It is an object of this particular construction to provide an articulated three-piece crank assembly comprising the socket 15, the turning arm 19 and the rotatable knob 25 permanently held together to function as a unit for attachment to the stub shaft 13 of a conventional window pivoting device.
A first flat abutment surface 31 is formed on the end of the socket 15 opposite the stub shaft 13 between the ears 22 and 23 and is perpendicular to the socket axis. The first flat abutment surface 31 holds the turning arm 19 in its retracted position shown in dotted lines in FIG. 1 with the knob projecting inwardly toward the window when the turning arm 19 is directed upwardly and projecting downwardly toward the sill 11 when the turning arm is directly downwardly as shown in dotted lines in FIG. 1. The knob in the retracted position never projects outwardly away from the window 12. The socket axis 15A is perpendicular to the turning arm 19 in that retracted position.
A second flat abutment surface 32 is formed on the end of the socket 15 remote from the stub shaft 13 at an included angle marked X in FIG. 1 which is great enough to locate the turning arm 19 in its operating position shown in solid lines in FIG. 1 over dead center from the retracted position shown in dotted lines when the turning arm 19 is directed upward. In other words when the turning arm is turned counterclockwise from the dotted line position as shown in FIG. 1 and its center of gravity, shown for example as the point Y, passes through a vertical plane Z in which the aforementioned pivot axis lies, the turning arm will then fall to the solid line position against the second abutment surface 32. This prevents the turning arm 19 and the knob 25 from falling under its own weight into the retracted position from a twelve o'clock position during the cranking operation.
The axis 25A of the knob 25 is substantially parallel to the axis 15A of the socket 15 at all times during the cranking operation. It will be noted that the end of the turning arm 19 remote from the knob 25 is curved to permit it to turn freely between the abutment surfaces 31 and 32 from the retracted to the operating positions and back.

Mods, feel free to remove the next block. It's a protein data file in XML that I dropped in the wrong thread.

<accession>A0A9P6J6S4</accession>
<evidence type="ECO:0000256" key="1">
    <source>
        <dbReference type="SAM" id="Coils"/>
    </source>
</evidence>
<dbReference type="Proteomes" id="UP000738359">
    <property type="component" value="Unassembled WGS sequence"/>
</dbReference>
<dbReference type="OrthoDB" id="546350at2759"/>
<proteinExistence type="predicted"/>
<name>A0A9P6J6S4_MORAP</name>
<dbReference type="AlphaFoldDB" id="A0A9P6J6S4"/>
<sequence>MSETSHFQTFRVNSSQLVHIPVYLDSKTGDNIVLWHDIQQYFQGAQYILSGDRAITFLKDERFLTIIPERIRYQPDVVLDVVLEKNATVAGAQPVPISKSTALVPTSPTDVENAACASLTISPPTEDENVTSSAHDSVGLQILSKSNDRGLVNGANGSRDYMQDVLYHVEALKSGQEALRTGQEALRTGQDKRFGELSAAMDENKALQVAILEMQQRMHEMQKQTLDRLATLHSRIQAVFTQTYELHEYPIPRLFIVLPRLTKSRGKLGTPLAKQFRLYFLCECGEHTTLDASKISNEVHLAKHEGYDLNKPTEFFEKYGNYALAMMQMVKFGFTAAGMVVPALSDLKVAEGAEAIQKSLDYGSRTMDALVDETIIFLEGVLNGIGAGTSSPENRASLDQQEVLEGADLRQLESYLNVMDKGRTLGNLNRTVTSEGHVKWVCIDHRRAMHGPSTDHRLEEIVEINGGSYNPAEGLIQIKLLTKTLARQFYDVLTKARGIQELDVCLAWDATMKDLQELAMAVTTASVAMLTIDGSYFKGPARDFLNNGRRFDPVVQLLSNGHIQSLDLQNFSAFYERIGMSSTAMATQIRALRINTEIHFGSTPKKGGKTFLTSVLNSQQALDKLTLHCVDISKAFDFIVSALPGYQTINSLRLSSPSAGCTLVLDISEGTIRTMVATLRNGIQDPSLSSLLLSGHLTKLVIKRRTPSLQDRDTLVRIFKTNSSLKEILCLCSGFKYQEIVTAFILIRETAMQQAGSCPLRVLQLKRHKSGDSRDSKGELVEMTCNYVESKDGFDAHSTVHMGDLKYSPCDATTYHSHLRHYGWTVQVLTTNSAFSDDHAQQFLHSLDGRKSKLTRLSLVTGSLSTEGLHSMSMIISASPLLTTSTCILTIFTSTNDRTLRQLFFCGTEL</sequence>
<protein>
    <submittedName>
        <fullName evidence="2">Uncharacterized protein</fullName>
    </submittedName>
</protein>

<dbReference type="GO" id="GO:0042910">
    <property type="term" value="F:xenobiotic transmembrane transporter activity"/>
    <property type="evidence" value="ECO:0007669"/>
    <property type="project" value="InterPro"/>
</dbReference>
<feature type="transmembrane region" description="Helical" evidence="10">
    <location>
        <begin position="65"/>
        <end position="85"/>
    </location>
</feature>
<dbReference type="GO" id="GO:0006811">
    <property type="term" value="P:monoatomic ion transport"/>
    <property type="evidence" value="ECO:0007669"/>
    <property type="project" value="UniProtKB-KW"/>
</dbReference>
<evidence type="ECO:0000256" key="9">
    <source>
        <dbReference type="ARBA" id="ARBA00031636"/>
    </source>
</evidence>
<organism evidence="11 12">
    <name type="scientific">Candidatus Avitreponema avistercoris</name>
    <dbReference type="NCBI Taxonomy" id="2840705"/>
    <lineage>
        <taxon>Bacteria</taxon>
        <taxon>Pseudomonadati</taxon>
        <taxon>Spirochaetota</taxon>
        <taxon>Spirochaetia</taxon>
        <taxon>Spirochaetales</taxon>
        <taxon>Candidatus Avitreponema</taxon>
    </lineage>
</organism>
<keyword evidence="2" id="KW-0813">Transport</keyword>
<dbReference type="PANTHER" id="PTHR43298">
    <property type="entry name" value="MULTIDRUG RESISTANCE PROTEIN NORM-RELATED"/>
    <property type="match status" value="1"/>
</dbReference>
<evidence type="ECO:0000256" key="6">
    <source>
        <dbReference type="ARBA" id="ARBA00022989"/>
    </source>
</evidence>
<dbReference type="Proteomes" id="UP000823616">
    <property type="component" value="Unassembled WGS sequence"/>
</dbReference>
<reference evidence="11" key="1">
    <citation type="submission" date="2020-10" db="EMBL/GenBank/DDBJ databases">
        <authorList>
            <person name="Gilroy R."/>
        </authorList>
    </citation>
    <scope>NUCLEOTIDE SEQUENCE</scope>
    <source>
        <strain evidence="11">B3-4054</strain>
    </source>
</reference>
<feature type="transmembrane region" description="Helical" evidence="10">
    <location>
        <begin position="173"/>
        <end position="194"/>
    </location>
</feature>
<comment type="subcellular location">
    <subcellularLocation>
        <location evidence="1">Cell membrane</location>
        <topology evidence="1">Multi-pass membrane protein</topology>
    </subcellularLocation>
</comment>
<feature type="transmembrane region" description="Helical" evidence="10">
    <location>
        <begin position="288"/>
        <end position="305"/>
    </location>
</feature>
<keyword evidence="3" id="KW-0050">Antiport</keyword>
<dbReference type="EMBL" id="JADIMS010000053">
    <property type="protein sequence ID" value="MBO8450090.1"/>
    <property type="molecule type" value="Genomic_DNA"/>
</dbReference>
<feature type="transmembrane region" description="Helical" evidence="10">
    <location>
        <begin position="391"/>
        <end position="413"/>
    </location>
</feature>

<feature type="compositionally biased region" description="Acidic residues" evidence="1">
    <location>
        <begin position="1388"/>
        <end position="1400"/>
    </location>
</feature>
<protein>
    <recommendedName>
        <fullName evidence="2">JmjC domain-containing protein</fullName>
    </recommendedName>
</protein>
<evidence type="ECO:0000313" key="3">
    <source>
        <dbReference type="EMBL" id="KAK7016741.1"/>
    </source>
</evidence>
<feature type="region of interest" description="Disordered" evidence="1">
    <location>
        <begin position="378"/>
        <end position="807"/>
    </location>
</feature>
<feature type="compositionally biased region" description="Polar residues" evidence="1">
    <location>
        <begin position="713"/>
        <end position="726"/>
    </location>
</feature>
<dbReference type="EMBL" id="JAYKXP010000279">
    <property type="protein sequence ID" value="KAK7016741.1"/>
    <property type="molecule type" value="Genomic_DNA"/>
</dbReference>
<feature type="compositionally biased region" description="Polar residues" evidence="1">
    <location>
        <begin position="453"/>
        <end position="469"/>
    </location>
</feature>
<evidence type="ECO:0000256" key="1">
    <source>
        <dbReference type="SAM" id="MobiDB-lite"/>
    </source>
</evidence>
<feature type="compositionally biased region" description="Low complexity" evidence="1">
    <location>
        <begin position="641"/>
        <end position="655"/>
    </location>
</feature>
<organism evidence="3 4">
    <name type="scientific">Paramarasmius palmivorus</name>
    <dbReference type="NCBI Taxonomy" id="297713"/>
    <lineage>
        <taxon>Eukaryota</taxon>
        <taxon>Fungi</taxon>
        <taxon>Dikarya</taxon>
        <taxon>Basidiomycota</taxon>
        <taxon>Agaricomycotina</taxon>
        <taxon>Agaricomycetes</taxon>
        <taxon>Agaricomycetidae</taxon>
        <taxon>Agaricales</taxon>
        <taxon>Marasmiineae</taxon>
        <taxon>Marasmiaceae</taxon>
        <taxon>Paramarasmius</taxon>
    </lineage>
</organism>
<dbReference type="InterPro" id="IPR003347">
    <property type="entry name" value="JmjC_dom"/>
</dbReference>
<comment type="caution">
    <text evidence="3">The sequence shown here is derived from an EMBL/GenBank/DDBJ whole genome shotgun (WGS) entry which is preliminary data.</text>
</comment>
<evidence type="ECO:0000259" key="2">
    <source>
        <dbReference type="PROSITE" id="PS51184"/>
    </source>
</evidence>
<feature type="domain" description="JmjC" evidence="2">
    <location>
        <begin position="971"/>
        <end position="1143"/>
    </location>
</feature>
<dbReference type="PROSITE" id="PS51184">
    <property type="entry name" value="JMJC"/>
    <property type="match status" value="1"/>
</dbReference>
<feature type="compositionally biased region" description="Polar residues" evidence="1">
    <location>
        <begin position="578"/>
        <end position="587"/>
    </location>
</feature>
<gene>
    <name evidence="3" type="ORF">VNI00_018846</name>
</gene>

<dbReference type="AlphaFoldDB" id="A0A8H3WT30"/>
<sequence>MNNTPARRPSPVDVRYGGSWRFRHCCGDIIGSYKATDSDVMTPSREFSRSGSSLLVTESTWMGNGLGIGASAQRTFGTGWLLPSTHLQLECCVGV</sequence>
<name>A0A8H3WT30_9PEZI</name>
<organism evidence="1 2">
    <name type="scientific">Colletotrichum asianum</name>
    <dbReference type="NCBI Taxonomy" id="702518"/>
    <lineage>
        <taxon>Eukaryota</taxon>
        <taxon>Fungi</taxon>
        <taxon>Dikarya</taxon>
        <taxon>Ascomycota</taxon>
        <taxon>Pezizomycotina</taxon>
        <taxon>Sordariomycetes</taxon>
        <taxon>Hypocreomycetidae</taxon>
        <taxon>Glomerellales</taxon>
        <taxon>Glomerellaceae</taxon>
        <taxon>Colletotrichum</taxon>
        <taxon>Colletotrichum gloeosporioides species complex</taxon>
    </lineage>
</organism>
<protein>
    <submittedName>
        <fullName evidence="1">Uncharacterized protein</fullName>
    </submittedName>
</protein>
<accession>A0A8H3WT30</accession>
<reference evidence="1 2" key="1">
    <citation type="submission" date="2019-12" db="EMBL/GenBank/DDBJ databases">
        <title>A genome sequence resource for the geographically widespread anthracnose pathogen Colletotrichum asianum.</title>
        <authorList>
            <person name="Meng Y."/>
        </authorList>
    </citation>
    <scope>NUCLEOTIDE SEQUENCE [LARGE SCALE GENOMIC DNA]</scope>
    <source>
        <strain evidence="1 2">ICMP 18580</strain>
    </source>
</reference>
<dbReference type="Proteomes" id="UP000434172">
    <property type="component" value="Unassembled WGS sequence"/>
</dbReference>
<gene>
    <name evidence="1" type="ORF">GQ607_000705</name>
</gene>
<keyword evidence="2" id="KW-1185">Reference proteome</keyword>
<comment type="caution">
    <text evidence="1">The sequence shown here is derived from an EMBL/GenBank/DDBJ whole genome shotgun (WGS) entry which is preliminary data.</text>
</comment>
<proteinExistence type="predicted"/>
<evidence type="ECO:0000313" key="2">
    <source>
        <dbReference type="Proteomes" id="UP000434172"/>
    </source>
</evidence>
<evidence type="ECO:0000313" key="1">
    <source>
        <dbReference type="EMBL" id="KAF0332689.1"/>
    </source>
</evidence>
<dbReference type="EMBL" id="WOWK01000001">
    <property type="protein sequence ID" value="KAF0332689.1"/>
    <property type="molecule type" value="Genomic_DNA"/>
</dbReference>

In operation the socket 15 is fitted over the stub shaft 13 and fixed thereto by means of the set screw 17. In the retracted position shown in dotted lines in FIG. 1 the knob 25 is directed downwardly close to the sill 11 when the arm 19 is at six o'clock and inwardly toward the window 12 when the arm 19 is at twelve o'clock. It never projects outwardly away from the window 12 in the retracted position as is the case in certain prior art designs. When the window is to be cranked open the turning arm 19 is pivoted to the operating position which at twelve o'clock is shown in solid lines in FIG. 1. At that twelve o'clock position the arm 19 and knob 25 are over dead center from the retracted position and hence cannot fall back to the retracted position. The angle of the second abutment surface 32 is such that not only is the over-dead-center feature achieved but also the axis 25A of the knob 25 is substantially parallel to the axis 15A of the socket 15 stub shaft 13 to permit easy cranking of the stub shaft 13 when the knob 25 is turned in a circular fashion. All of these functions are achieved by an efficient unitary three-part assembly of socket and turning arm and knob which is easily secured to and detached from the stub shaft 13.
The scope of the invention is to be determined by the following claims rather than the foregoing description of a preferred embodiment.
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|U.S. Classification||74/547, 242/283, 16/429, 74/526|
|International Classification||E05F11/02, G05G1/08|
|Cooperative Classification||E05F11/02, Y10T74/2063, G05G1/085, E05Y2900/148, Y10T74/20756, Y10T16/473|
|European Classification||G05G1/08B, E05F11/02|
|Oct 25, 1999||FPAY||Fee payment|
Year of fee payment: 4
|Mar 24, 2004||REMI||Maintenance fee reminder mailed|
|Sep 3, 2004||LAPS||Lapse for failure to pay maintenance fees|
|Nov 2, 2004||FP||Expired due to failure to pay maintenance fee|
Effective date: 20040903